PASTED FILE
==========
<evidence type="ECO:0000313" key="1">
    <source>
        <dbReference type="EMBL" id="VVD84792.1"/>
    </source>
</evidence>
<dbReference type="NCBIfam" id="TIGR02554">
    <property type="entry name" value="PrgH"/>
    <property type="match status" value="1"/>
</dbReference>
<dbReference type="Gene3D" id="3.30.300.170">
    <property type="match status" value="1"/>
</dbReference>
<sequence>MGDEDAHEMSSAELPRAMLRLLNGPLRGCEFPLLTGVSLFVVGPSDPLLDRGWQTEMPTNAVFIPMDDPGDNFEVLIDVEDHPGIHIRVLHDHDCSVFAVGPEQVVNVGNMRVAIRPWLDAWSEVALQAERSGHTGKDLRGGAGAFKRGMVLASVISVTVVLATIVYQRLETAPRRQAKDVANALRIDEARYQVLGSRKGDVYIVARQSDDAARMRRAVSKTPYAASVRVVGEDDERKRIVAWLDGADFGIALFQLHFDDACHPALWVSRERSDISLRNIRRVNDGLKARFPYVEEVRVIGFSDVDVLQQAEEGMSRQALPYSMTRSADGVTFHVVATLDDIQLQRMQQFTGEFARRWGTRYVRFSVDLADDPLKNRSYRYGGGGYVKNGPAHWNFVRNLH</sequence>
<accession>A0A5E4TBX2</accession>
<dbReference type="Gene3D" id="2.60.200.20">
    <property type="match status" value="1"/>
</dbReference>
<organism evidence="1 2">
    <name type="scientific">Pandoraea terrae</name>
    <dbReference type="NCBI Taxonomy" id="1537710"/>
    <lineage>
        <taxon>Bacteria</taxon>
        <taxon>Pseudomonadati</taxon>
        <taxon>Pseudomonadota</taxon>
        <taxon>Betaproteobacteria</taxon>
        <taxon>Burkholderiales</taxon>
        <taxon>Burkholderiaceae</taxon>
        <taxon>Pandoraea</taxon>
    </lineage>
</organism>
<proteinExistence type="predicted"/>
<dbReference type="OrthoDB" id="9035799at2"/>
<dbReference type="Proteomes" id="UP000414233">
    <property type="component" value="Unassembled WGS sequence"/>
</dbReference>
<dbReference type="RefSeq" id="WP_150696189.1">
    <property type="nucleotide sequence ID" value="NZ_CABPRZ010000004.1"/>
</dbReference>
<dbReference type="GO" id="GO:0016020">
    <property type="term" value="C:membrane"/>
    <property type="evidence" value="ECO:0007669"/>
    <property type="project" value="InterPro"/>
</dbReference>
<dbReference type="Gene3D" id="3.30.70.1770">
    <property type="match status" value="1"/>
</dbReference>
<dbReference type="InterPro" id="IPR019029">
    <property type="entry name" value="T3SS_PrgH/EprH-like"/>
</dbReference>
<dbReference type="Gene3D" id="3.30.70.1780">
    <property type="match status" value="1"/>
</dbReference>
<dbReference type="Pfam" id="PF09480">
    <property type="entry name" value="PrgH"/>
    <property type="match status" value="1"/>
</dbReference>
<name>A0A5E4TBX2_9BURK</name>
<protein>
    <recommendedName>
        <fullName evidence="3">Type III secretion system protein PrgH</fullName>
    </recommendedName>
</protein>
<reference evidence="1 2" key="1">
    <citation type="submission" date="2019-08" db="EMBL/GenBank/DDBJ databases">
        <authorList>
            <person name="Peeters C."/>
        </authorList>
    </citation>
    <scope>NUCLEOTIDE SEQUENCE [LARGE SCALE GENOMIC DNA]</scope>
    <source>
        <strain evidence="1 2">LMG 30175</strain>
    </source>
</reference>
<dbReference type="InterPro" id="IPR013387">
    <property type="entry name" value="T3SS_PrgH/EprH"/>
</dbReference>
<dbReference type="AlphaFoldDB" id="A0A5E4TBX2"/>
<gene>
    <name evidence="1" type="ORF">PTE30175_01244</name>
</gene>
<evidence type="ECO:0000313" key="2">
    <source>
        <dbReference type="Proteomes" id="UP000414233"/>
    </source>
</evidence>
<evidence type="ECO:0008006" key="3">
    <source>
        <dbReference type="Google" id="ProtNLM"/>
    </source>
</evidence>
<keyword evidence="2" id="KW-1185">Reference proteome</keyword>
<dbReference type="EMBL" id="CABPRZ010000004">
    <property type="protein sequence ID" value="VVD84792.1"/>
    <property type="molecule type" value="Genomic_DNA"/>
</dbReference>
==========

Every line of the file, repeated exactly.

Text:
<evidence type="ECO:0000313" key="1">
    <source>
        <dbReference type="EMBL" id="VVD84792.1"/>
    </source>
</evidence>
<dbReference type="NCBIfam" id="TIGR02554">
    <property type="entry name" value="PrgH"/>
    <property type="match status" value="1"/>
</dbReference>
<dbReference type="Gene3D" id="3.30.300.170">
    <property type="match status" value="1"/>
</dbReference>
<sequence>MGDEDAHEMSSAELPRAMLRLLNGPLRGCEFPLLTGVSLFVVGPSDPLLDRGWQTEMPTNAVFIPMDDPGDNFEVLIDVEDHPGIHIRVLHDHDCSVFAVGPEQVVNVGNMRVAIRPWLDAWSEVALQAERSGHTGKDLRGGAGAFKRGMVLASVISVTVVLATIVYQRLETAPRRQAKDVANALRIDEARYQVLGSRKGDVYIVARQSDDAARMRRAVSKTPYAASVRVVGEDDERKRIVAWLDGADFGIALFQLHFDDACHPALWVSRERSDISLRNIRRVNDGLKARFPYVEEVRVIGFSDVDVLQQAEEGMSRQALPYSMTRSADGVTFHVVATLDDIQLQRMQQFTGEFARRWGTRYVRFSVDLADDPLKNRSYRYGGGGYVKNGPAHWNFVRNLH</sequence>
<accession>A0A5E4TBX2</accession>
<dbReference type="Gene3D" id="2.60.200.20">
    <property type="match status" value="1"/>
</dbReference>
<organism evidence="1 2">
    <name type="scientific">Pandoraea terrae</name>
    <dbReference type="NCBI Taxonomy" id="1537710"/>
    <lineage>
        <taxon>Bacteria</taxon>
        <taxon>Pseudomonadati</taxon>
        <taxon>Pseudomonadota</taxon>
        <taxon>Betaproteobacteria</taxon>
        <taxon>Burkholderiales</taxon>
        <taxon>Burkholderiaceae</taxon>
        <taxon>Pandoraea</taxon>
    </lineage>
</organism>
<proteinExistence type="predicted"/>
<dbReference type="OrthoDB" id="9035799at2"/>
<dbReference type="Proteomes" id="UP000414233">
    <property type="component" value="Unassembled WGS sequence"/>
</dbReference>
<dbReference type="RefSeq" id="WP_150696189.1">
    <property type="nucleotide sequence ID" value="NZ_CABPRZ010000004.1"/>
</dbReference>
<dbReference type="GO" id="GO:0016020">
    <property type="term" value="C:membrane"/>
    <property type="evidence" value="ECO:0007669"/>
    <property type="project" value="InterPro"/>
</dbReference>
<dbReference type="Gene3D" id="3.30.70.1770">
    <property type="match status" value="1"/>
</dbReference>
<dbReference type="InterPro" id="IPR019029">
    <property type="entry name" value="T3SS_PrgH/EprH-like"/>
</dbReference>
<dbReference type="Gene3D" id="3.30.70.1780">
    <property type="match status" value="1"/>
</dbReference>
<dbReference type="Pfam" id="PF09480">
    <property type="entry name" value="PrgH"/>
    <property type="match status" value="1"/>
</dbReference>
<name>A0A5E4TBX2_9BURK</name>
<protein>
    <recommendedName>
        <fullName evidence="3">Type III secretion system protein PrgH</fullName>
    </recommendedName>
</protein>
<reference evidence="1 2" key="1">
    <citation type="submission" date="2019-08" db="EMBL/GenBank/DDBJ databases">
        <authorList>
            <person name="Peeters C."/>
        </authorList>
    </citation>
    <scope>NUCLEOTIDE SEQUENCE [LARGE SCALE GENOMIC DNA]</scope>
    <source>
        <strain evidence="1 2">LMG 30175</strain>
    </source>
</reference>
<dbReference type="InterPro" id="IPR013387">
    <property type="entry name" value="T3SS_PrgH/EprH"/>
</dbReference>
<dbReference type="AlphaFoldDB" id="A0A5E4TBX2"/>
<gene>
    <name evidence="1" type="ORF">PTE30175_01244</name>
</gene>
<evidence type="ECO:0000313" key="2">
    <source>
        <dbReference type="Proteomes" id="UP000414233"/>
    </source>
</evidence>
<evidence type="ECO:0008006" key="3">
    <source>
        <dbReference type="Google" id="ProtNLM"/>
    </source>
</evidence>
<keyword evidence="2" id="KW-1185">Reference proteome</keyword>
<dbReference type="EMBL" id="CABPRZ010000004">
    <property type="protein sequence ID" value="VVD84792.1"/>
    <property type="molecule type" value="Genomic_DNA"/>
</dbReference>